Nafplion or Nauplia, the capital of the Greek prefecture of Argolis, is a beautiful port city in the Peloponnese with almost 17,000 inhabitants. In the 19th century, from 1829 - 1834, Nafplion was even the provisional capital of all of Greece.
Nafplion has many historic buildings worth seeing, including the city's three fortresses and a Venetian barracks built in 1713. You can also visit numerous important churches, e.g. the church ‘St. Spiridonas' and the churches of St. Sofia and St. Nicholas and the Church of the Virgin. In addition, Nafplion has three interesting museums, the well-known Archaeological Museum as well as a War Museum and a Folklore Museum.
Nafplion was besieged by Greek revolutionary troops for a year during the Greek Revolution and finally conquered in December 1822. From 1829 to 1834, Nafplion was the second capital of modern Greece after gaining independence from the Ottoman Empire, after Aegina (1827–1829). In 1833 the city became the residence of Otto of Bavaria, who became the Greek king. In 1834 the court moved to Athens, which has been the Greek capital ever since.
Argos is a Greek city in the north-east of the Peloponnese, which was founded around 5000 years ago and was shaped by Greeks, Romans, Byzantines, Venetians and Turks and today has 25,000 inhabitants. Argos is considered to be the oldest continuously inhabited city in Europe.
Argos is an important city in Greek mythology. According to legend, Danaos became ruler of the Argolis after fleeing Egypt. His son Adrastus became the leader of the seven against Thebes. In the epics of Homer, Diomedes becomes king of Argos. Argos is said to have originally been called Phoroneikon, after Phoroneus, Argos' grandfather and mythical founder of the first trading colony in the Peloponnese.
The amphitheater hewn into the rock (built around 300-275 BC) is impressive, which held 20,000 spectators and where numerous performances take place again today. Below the theater are the best preserved remains of thermal baths on Greek soil (1st to 2nd centuries AD). On the Agora, which was overgrown until 1998, there were, among other things, some columned halls (Stoai) from the 5th century BC. 200 BC, a racecourse and the well-preserved rotunda of a Nymphaion, which was converted into an ordinary fountain house in 200 AD. In the Archaeological Museum, a fragment of a crater from the 7th century BC is particularly important. It is worth mentioning that Odysseus blinded Polyph and the only complete suit of armor from the Geometric period (8th century BC). Larissa Castle on the hill that can be seen from afar dates back to Mycenaean times.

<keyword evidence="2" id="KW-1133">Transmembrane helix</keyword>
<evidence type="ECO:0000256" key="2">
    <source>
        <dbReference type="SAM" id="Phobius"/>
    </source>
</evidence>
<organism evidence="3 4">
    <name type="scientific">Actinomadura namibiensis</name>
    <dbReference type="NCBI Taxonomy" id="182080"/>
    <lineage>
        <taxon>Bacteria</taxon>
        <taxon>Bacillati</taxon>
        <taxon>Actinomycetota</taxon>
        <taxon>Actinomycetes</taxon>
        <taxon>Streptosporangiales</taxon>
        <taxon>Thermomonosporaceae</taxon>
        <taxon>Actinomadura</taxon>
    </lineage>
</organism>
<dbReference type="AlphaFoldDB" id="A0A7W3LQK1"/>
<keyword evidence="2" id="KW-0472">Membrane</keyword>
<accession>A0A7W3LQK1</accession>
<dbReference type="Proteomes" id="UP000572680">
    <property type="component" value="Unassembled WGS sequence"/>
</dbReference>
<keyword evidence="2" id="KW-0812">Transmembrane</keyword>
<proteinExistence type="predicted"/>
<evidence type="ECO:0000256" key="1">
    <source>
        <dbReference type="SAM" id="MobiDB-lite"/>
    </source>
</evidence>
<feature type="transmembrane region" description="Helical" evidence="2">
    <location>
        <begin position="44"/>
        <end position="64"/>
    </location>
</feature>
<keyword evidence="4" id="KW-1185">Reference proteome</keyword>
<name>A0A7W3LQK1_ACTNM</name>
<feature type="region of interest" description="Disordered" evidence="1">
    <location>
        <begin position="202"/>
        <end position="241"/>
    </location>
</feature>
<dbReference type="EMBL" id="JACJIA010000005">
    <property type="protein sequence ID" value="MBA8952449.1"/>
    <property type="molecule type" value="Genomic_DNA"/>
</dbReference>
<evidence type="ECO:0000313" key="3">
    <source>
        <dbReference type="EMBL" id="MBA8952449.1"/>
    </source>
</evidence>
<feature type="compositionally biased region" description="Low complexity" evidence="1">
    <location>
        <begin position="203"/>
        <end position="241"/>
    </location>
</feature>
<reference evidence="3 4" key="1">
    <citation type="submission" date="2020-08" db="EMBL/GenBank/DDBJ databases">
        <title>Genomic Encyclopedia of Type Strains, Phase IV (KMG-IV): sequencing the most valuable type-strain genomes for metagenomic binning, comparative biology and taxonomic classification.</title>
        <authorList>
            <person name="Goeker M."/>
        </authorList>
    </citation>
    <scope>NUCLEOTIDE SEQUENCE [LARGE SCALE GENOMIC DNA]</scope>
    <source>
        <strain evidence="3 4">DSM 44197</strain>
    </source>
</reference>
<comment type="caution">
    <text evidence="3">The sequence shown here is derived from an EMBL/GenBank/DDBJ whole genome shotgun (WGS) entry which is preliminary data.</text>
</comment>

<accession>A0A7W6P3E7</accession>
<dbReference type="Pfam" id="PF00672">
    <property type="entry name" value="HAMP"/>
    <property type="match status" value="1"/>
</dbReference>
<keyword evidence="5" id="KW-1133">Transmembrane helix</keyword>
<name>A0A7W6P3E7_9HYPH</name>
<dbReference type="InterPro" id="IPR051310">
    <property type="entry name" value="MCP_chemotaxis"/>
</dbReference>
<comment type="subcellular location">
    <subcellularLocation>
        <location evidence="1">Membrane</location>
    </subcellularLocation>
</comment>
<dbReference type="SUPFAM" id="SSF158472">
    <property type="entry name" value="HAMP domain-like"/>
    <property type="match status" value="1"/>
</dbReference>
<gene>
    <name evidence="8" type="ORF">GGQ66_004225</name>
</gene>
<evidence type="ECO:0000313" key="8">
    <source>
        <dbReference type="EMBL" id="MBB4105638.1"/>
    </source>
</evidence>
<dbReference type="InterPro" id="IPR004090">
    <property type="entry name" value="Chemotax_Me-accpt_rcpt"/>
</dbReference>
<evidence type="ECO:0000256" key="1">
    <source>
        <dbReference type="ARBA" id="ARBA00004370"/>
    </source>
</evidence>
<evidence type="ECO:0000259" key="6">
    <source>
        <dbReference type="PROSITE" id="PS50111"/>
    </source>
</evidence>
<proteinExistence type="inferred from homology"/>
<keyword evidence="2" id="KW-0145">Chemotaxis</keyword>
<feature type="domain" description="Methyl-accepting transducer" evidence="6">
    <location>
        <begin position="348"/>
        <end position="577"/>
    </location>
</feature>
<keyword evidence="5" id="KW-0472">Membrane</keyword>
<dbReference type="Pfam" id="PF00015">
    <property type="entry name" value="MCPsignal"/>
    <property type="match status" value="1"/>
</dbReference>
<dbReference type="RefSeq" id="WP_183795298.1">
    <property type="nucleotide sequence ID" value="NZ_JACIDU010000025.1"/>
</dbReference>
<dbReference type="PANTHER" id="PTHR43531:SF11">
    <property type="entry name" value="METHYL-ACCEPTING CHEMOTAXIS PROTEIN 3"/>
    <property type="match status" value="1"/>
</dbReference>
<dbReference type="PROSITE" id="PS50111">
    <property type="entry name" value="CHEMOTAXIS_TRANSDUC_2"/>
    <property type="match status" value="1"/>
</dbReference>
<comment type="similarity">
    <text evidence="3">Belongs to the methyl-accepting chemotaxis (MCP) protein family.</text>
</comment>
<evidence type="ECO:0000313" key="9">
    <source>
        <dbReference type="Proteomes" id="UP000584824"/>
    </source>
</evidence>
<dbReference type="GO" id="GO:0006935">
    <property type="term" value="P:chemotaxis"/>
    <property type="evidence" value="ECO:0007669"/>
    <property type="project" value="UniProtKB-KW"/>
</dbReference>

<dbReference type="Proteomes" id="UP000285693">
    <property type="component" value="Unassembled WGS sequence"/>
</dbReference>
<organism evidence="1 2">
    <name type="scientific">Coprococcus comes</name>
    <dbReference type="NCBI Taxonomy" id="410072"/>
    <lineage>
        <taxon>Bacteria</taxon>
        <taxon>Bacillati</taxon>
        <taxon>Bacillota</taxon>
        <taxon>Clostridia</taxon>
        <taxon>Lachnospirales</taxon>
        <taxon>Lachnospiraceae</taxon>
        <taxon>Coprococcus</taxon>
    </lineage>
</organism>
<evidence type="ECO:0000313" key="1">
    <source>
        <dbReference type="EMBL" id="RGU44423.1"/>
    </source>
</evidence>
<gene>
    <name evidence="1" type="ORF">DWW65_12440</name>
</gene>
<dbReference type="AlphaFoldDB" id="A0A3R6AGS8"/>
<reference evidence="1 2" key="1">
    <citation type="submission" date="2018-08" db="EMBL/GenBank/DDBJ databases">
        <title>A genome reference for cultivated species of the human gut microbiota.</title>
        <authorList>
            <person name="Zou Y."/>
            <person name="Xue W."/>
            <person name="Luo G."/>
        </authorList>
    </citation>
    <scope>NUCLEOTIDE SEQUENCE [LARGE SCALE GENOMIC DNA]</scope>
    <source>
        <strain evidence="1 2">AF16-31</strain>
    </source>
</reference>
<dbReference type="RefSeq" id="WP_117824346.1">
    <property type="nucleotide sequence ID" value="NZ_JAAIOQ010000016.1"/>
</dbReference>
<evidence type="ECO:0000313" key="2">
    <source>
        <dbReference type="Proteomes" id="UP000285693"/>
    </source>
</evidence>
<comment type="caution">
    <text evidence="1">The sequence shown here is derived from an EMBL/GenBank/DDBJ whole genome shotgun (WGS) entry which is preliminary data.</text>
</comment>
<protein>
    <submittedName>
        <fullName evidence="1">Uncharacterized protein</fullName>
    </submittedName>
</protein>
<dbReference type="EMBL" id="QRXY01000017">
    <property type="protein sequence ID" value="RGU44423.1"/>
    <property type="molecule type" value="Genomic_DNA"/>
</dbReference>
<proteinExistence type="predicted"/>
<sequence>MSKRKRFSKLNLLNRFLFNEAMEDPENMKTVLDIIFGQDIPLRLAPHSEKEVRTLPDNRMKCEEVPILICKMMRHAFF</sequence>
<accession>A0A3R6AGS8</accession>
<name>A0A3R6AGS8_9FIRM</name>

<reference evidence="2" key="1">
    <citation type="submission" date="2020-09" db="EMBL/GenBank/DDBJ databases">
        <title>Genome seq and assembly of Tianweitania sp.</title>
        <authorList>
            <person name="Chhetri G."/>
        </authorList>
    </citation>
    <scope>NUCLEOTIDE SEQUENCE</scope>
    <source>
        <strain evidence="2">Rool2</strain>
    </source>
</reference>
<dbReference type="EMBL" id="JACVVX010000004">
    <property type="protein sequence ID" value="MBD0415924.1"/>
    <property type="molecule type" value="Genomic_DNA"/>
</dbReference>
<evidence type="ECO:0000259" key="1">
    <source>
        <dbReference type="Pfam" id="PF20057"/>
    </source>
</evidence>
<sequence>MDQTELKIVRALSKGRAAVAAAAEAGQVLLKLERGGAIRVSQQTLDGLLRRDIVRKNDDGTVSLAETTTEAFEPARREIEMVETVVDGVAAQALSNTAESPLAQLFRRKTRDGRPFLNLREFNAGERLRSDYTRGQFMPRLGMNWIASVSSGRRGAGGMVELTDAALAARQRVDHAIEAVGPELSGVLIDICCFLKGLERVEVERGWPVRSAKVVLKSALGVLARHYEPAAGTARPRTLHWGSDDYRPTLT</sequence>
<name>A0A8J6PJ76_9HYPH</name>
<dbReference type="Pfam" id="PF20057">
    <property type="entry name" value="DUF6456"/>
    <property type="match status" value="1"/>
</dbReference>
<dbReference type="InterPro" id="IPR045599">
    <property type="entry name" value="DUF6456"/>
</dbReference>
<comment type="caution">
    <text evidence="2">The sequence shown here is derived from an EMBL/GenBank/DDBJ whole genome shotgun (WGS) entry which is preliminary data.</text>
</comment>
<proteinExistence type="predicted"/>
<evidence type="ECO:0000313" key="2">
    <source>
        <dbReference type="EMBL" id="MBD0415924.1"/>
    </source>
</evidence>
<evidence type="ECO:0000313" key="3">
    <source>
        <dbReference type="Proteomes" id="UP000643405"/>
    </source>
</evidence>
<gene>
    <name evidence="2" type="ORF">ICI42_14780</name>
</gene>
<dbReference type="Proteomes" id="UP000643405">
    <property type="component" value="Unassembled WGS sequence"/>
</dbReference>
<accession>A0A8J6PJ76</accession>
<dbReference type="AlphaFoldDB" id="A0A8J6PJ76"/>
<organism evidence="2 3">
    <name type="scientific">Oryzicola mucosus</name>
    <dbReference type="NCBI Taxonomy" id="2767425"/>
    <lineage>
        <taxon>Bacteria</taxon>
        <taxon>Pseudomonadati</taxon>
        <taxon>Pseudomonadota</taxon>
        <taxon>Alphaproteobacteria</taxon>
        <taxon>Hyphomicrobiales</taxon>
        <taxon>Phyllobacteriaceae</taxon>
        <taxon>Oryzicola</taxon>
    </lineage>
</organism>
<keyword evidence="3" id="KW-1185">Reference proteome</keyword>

Paralio Astros is considered one of the best summer destinations in Greece, as the picturesque fishing village with its kilometer-long pebble beach has developed into a popular bathing resort in recent years. Inexpensive taverns with guaranteed freshly prepared fish can still be found at the harbor and the pedestrian zone has recently been redesigned and laid out with beautiful natural stone. While farmers and fishermen determine the picture in the off-season, the scenery changes abruptly in midsummer. Then the yachts of many Greeks are anchored in the small harbor, there are performances in the new amphitheater at the lighthouse and life rages on the beach. But already at the beginning of September the place falls back into its slumber.
In Loukos there is a monastery founded in the 12th century. The monastery, now inhabited by nuns, is called Metamorphosis Sotiros and was built on the ruins of the sanctuary of Polemocrates, a grandson of Asklepios. Inside the cross-domed church there are well-preserved frescoes from the 17th century, as well as a floor mosaic and a richly carved iconostasis. The outer walls are decorated with ceramic plates and spolia from the nearby villa of Herodes Atticus. Other spoils from the same site can be found on other buildings of the monastery. A special attraction of the monastery is the lovingly tended garden.
Kapsia stalactite cave
Only in the period from 2010 - 2012 was the cave prepared for the public and around 3 million euros were invested in the expansion of the paths and the lighting.